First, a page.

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Shakira gets the Oval Office treatment

Lebanese-Colombian singer and activist Shakira got the red-carpet treatment in Washington today, meeting with President Obama and Vice President Joseph Biden at the White House and then joining World Bank President Robert Zoellick to announce a new $300 million initiative for early childhood development. “It was such a privilege to sit down with the president ...

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573094_100222_shakira2802.jpg
February 22, 2010 - Washington, D. C. World Bank Headquarters - The World Bank, ALAS Foundation, and the Earth Institute joined together to launch The Early Childhood Initiative: An Investment for Life, with Shakira, Artist and Founder, ALAS Foundation, and World Bank President Robert Zoellick.

Lebanese-Colombian singer and activist Shakira got the red-carpet treatment in Washington today, meeting with President Obama and Vice President Joseph Biden at the White House and then joining World Bank President Robert Zoellick to announce a new $300 million initiative for early childhood development.

"It was such a privilege to sit down with the president in the Oval Office to discuss our shared commitment to education and early childhood development. We agreed that investing in our children is the smartest strategy governments can use to boost economic growth, fight poverty, and promote global security and peace," said Shakira.

By contrast, the Dalai Lama didn't score an Oval Office meeting when he visited the White House last Thursday, meeting with Obama in the Map Room instead.

Lebanese-Colombian singer and activist Shakira got the red-carpet treatment in Washington today, meeting with President Obama and Vice President Joseph Biden at the White House and then joining World Bank President Robert Zoellick to announce a new $300 million initiative for early childhood development.

“It was such a privilege to sit down with the president in the Oval Office to discuss our shared commitment to education and early childhood development. We agreed that investing in our children is the smartest strategy governments can use to boost economic growth, fight poverty, and promote global security and peace,” said Shakira.

By contrast, the Dalai Lama didn’t score an Oval Office meeting when he visited the White House last Thursday, meeting with Obama in the Map Room instead.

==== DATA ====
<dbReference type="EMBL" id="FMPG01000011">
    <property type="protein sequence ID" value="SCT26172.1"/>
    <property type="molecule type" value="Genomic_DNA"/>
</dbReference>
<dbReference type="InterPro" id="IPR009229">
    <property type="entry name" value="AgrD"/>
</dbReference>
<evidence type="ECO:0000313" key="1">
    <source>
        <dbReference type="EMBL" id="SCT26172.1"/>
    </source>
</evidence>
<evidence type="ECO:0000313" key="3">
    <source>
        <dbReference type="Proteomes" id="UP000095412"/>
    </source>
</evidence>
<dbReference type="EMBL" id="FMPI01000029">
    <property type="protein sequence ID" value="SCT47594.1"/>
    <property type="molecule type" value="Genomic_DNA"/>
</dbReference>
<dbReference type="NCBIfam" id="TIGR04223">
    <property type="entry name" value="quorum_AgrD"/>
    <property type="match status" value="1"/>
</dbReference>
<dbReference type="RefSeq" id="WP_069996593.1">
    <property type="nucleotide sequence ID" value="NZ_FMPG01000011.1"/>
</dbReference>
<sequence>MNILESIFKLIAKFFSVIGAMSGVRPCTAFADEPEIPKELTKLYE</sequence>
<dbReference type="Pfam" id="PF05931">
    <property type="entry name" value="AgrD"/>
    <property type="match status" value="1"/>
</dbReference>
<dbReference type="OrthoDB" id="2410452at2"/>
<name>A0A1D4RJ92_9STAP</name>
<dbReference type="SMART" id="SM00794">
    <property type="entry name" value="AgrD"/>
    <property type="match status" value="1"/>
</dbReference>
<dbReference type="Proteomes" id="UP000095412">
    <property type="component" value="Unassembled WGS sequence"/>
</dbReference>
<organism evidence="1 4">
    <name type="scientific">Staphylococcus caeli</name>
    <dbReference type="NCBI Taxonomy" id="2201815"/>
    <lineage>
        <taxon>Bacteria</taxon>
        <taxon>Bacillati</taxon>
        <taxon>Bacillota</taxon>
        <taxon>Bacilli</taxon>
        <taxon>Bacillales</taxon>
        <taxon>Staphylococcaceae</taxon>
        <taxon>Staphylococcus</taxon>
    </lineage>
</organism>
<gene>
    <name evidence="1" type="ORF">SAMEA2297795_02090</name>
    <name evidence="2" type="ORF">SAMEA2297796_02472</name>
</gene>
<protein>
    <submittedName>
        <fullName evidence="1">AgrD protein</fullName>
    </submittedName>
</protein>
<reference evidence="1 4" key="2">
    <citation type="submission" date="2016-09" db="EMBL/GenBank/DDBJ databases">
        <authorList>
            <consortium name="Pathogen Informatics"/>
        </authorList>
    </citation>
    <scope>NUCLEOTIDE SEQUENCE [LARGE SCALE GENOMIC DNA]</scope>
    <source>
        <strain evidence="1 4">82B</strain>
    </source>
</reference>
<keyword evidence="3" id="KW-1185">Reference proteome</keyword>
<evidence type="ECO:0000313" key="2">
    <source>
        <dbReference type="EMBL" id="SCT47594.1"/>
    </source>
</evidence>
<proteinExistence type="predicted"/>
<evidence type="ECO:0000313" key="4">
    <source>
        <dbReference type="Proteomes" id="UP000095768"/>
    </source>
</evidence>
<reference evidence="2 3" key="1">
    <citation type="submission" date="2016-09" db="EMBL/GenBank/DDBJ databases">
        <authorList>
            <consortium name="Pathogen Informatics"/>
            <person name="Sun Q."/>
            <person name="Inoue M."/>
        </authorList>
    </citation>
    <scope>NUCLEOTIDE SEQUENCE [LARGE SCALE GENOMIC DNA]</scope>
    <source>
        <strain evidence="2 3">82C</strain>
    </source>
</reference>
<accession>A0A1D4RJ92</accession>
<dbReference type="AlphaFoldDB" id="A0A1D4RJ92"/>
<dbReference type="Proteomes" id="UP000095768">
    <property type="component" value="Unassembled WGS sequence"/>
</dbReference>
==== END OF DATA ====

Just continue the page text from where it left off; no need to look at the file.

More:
“I briefed the president on the progress made this year through ALAS with the heads of state of Latin American governments, and explained that we have made early childhood development a central topic of discussion during the next Ibero-American Summit to take place in Argentina later this year,” Shakira added.

ALAS is a group Shakira founded comprised of Latin American artists and business leaders advocating for comprehensive ECD programs.

This was the second encounter for Shakira and President Obama, who first met at his inaugural ceremonies last January. 

And Shakira isn’t confining her advocacy to education; she also wants Obama to push forward on immigration reform. White House officials told Shakira that they hope to reach an agreement this year with the Republican Party to legalize undocumented immigrants, her representative said.

At the World Bank, Shakira and Zoellick unveiled the new initiative to a group of over 100 ambassadors, officials, and international organization leaders from Latin America and the Caribbean. The partnership involves ALAS, the World Bank, and Columbia University’s Earth Institute, which is headed by economist Jeffrey Sachs.

“We look forward to working closely with ALAS and the Earth Institute in the months and years to come as we move this important agenda forward,” said Zoellick. “ALAS — Shakira in particular — have made an enormous contribution toward placing young children at the heart of the public policy discourse in Latin America.”

Josh Rogin covers national security and foreign policy and writes the daily Web column The Cable. His column appears bi-weekly in the print edition of The Washington Post. He can be reached for comments or tips at josh.rogin@foreignpolicy.com.

Previously, Josh covered defense and foreign policy as a staff writer for Congressional Quarterly, writing extensively on Iraq, Afghanistan, Guantánamo Bay, U.S.-Asia relations, defense budgeting and appropriations, and the defense lobbying and contracting industries. Prior to that, he covered military modernization, cyber warfare, space, and missile defense for Federal Computer Week Magazine. He has also served as Pentagon Staff Reporter for the Asahi Shimbun, Japan's leading daily newspaper, in its Washington, D.C., bureau, where he reported on U.S.-Japan relations, Chinese military modernization, the North Korean nuclear crisis, and more.

A graduate of George Washington University's Elliott School of International Affairs, Josh lived in Yokohama, Japan, and studied at Tokyo's Sophia University. He speaks conversational Japanese and has reported from the region. He has also worked at the House International Relations Committee, the Embassy of Japan, and the Brookings Institution.

Josh's reporting has been featured on CNN, MSNBC, C-Span, CBS, ABC, NPR, WTOP, and several other outlets. He was a 2008-2009 National Press Foundation's Paul Miller Washington Reporting Fellow, 2009 military reporting fellow with the Knight Center for Specialized Journalism and the 2011 recipient of the InterAction Award for Excellence in International Reporting. He hails from Philadelphia and lives in Washington, D.C. Twitter: @joshrogin

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